Canada GooseBranta canadensis
The Canada Goose is the only goose that nests in Tennessee. It is a year round resident of the state and numbers swell in the winter when resident birds are joined by more northerly nesters.
The range of the Canada Goose extends from central Alaska across Canada southward to the central United States, and it winters where there is open water in the lower 48 states.
The Canada Goose was extirpated from Tennessee in the late 19th century, but starting in 1966 TWRA, later assisted by TVA, successfully established a non-migratory resident population. This reintroduction was so successful that these geese have become a nuisance in a few parks and golf courses.
Description: Males and females are similar in size and appearance. They can be identified by their black heads and necks marked with a contrasting white “chinstrap.” The back is brown, the chest and belly are pale, and the tail is black with a white rump band.
Weight: 9.8 lbs.
Voice: The call is a distinct and musical honking. Mated pairs will often honk back and forth in flight.
- The smaller, but otherwise almost identical Cackling Goose Branta hutchinsii is best distinguished by its overall smaller body size, smaller triangular shaped bill, and by its voice, which is distinctly higher-pitched. Small numbers of Cackling Geese spend the winter in Tennessee, usually in association with Canada Geese. See the link below for help on separating Canada and Cackling Geese.
Habitat: Always found near water, Canada Geese are common in wetlands, city ponds, lakes, lawns, and grassy fields. In winter they often forage on grain in agricultural fields.
Diet: Aquatic vegetation, grasses, grains, insects, mollusks, crustaceans, and occasionally small fish.
Nesting and reproduction: Canada Geese form long-term pair bonds. Nest building in Tennessee begins in late March or early April.
Clutch Size: 4 to 7 eggs, occasionally as many as 10.
Incubation: The female alone incubates for 25 to 30 days while the male guards her and the nest.
Fledging: Young leave the nest within 2 days of hatching and will stay with the parents into the winter months.
Nest: The female selects the nest site and builds the nest of grasses and forbs, and lined with body feathers. It is always placed near water, usually on a slightly elevated site with a fairly unobstructed view.
Status in Tennessee: Canada Geese are fairly common nesters in Middle and East Tennessee and rare in West Tennessee. In winter they are most numerous in West Tennessee when the Tennessee population is joined by more northerly nesters.
Maximum numbers occur from late November through March, but due to warmer winters fewer Canada Geese winter in Tennessee than in the recent past.
Best places to see in Tennessee: In winter Canada Geese are found on lakes and large ponds in the middle and western parts of the state including Reelfoot Lake, Cross Creeks NWR, Britton Ford, Tennessee NWR, and Old Hickory Lake. During the breeding season they can be found on lakes and ponds statewide.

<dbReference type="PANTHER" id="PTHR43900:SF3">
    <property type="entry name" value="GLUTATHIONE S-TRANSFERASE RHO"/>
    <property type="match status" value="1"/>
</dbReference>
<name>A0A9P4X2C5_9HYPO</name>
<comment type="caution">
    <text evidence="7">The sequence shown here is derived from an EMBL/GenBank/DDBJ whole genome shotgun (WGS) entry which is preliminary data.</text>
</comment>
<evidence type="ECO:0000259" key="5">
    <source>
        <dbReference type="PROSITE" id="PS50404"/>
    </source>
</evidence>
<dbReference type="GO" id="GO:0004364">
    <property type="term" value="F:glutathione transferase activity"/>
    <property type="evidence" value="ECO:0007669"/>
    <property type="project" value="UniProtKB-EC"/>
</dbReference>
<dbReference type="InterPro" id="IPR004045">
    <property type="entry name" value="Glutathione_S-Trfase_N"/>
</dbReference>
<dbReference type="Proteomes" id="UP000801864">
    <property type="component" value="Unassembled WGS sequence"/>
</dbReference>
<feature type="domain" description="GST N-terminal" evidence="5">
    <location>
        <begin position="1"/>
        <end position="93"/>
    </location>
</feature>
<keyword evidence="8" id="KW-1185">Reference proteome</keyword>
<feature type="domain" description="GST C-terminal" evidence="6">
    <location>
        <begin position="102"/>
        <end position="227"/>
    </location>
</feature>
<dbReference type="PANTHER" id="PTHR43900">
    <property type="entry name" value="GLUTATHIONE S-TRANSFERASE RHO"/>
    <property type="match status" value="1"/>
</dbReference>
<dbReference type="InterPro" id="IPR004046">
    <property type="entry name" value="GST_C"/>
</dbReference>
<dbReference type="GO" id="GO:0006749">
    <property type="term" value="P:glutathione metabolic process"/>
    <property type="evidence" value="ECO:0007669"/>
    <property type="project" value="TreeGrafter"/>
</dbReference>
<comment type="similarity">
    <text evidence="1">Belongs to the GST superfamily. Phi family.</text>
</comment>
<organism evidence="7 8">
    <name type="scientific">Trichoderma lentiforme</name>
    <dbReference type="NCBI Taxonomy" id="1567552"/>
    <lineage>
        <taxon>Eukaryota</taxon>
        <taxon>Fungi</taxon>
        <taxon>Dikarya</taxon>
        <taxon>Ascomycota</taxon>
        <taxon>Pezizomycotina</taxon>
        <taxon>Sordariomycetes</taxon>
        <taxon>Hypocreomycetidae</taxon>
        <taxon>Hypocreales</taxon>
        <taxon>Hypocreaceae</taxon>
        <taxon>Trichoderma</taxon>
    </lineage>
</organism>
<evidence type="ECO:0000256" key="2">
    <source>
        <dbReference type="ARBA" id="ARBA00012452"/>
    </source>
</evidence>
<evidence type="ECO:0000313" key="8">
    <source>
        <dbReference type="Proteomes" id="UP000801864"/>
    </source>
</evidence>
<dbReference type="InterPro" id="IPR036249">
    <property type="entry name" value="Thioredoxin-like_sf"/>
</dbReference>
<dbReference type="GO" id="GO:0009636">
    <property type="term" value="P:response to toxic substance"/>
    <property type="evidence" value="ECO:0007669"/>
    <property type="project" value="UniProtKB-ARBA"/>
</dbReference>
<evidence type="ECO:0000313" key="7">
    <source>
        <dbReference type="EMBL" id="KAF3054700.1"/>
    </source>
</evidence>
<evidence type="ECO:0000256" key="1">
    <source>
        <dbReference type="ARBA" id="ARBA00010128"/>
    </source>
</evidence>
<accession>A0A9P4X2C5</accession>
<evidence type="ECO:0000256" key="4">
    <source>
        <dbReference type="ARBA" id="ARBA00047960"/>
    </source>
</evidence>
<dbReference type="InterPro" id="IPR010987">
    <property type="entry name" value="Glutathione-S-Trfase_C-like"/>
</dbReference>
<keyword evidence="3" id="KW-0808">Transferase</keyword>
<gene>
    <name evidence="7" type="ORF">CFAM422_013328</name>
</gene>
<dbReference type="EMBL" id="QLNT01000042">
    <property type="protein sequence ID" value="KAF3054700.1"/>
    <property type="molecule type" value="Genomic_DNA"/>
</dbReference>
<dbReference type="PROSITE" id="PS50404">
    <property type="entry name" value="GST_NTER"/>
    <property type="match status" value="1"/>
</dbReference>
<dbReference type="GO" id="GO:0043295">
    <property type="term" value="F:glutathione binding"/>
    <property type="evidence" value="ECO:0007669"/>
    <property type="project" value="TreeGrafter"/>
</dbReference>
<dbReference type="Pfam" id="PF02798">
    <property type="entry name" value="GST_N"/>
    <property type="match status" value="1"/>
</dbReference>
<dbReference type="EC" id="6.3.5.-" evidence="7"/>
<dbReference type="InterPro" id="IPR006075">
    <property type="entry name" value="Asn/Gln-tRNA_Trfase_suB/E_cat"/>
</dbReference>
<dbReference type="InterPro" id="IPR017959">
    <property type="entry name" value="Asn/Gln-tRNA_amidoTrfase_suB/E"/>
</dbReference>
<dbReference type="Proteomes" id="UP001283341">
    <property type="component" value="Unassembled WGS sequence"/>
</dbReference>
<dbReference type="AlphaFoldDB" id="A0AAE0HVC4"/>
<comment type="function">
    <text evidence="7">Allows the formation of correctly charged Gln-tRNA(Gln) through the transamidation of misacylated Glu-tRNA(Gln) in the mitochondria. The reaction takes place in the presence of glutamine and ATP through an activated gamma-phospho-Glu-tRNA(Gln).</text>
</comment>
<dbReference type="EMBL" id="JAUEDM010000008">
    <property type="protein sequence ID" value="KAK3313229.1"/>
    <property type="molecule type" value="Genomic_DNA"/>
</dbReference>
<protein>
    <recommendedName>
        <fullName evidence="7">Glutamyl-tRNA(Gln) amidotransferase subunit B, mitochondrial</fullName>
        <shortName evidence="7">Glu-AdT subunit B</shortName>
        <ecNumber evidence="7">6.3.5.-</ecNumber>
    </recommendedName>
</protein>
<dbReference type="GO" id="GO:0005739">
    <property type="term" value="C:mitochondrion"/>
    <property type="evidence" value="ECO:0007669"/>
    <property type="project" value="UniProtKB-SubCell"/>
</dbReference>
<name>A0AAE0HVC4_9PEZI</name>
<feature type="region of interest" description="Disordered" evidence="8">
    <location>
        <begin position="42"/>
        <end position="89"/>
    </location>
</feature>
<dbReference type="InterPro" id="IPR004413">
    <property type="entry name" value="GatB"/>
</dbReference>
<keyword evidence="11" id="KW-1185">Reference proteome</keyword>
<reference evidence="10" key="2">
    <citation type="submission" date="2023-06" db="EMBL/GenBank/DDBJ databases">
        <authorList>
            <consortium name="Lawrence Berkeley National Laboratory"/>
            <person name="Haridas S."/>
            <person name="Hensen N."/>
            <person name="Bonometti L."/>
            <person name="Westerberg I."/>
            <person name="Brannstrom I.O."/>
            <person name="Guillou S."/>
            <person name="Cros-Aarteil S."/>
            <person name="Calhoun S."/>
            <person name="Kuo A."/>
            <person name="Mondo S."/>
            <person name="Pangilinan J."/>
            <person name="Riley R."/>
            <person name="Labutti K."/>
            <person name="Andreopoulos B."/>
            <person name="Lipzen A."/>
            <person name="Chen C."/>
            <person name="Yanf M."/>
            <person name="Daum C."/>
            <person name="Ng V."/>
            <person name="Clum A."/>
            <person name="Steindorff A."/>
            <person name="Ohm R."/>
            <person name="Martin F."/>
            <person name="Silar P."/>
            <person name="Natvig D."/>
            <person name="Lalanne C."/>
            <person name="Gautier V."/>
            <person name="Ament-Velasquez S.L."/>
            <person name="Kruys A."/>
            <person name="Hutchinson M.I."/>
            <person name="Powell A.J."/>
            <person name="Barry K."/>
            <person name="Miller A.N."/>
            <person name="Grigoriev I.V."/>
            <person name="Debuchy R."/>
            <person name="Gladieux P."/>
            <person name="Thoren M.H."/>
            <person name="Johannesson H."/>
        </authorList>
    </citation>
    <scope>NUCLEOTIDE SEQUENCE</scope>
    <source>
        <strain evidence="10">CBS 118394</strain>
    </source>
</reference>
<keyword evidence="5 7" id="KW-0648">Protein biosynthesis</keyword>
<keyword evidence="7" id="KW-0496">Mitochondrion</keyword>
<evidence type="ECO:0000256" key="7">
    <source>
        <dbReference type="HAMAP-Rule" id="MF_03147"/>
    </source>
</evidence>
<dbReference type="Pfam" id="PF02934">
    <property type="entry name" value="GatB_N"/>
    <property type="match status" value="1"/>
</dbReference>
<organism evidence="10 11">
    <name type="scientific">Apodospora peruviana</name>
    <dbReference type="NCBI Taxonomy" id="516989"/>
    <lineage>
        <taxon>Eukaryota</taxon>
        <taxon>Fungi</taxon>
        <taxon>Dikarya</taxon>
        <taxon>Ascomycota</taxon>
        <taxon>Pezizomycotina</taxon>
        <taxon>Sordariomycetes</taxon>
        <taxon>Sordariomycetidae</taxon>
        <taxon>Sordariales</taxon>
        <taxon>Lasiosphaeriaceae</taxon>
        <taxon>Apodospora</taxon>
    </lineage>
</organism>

For more information:
- Canada Geese were extirpated from Tennessee in the late 1800s. A private individual near Old Hickory Lake in Sumner County started a small captive breeding flock in the 1950s, and TWRA expanded this project in 1966. TWRA's goal was to produce a hunt-able non-migratory population to offset the decreasing numbers of geese wintering in the state. The Old Hickory flock numbered more than 400 birds by 1969, 3,000 by 1977, and had nearly 10,000 birds by 1980.
- The subspecies that nests in Tennessee is the “Giant” race (Branta Canadensis maxima). In the 1950st this subspecies was considered extinct. However, the discovery of isolated populations in Minnesota in the 1960s and the subsequent intensive reintroduction efforts along the Mississippi Valley Flyway have resulted in the Giant Canada Goose now being widespread and locally abundant, with an estimated 2005 population exceeding 1.5 million birds. Southern populations of B. c. maxima are sedentary whereas northern populations are migratory and winter mostly in the Tennessee and Mississippi valleys.
- The Canada Geese nesting in Tennessee is indeed non-migratory. Of the 4,568 geese banded between 1967 and 1977, there were only three band recoveries outside the state.
- Canada Geese are often seen flying in a "V" formation when migrating. Aside from the lead bird, each flies slightly above the bird in front and benefits from reduced wind resistance. Birds take turns being in the lead falling back when they get tired.
- The Cackling Goose (Branta hutchinsii) was until recently considered the smallest subspecies of the Canada Goose.
Obsolete English Names: cackling goose, wild goose, Canadian goose, ring-necked goose, tundra goose, white-cheeked goose, honker
Mowbray, Thomas B., Craig R. Ely, James S. Sedinger and Robert E. Trost. 2002. Canada Goose (Branta canadensis). The Birds of North America, No. 682 (A. Poole and F. Gill, eds.). The Academy of Natural Sciences, Philadelphia, PA, and The American Ornithologists' Union, Washington, D.C.
Nicholson, C. P. 1997. Atlas of Breeding Birds of Tennessee. Univ. Tennessee Press, Knoxville.
Robinson J. C. 1990. An Annotated Checklist of the Birds of Tennessee. Univ. Tennessee Press, Knoxville.
Sibley, D. A. 2000. The Sibley Guide to Birds. A. A. Knopf, New York, NY.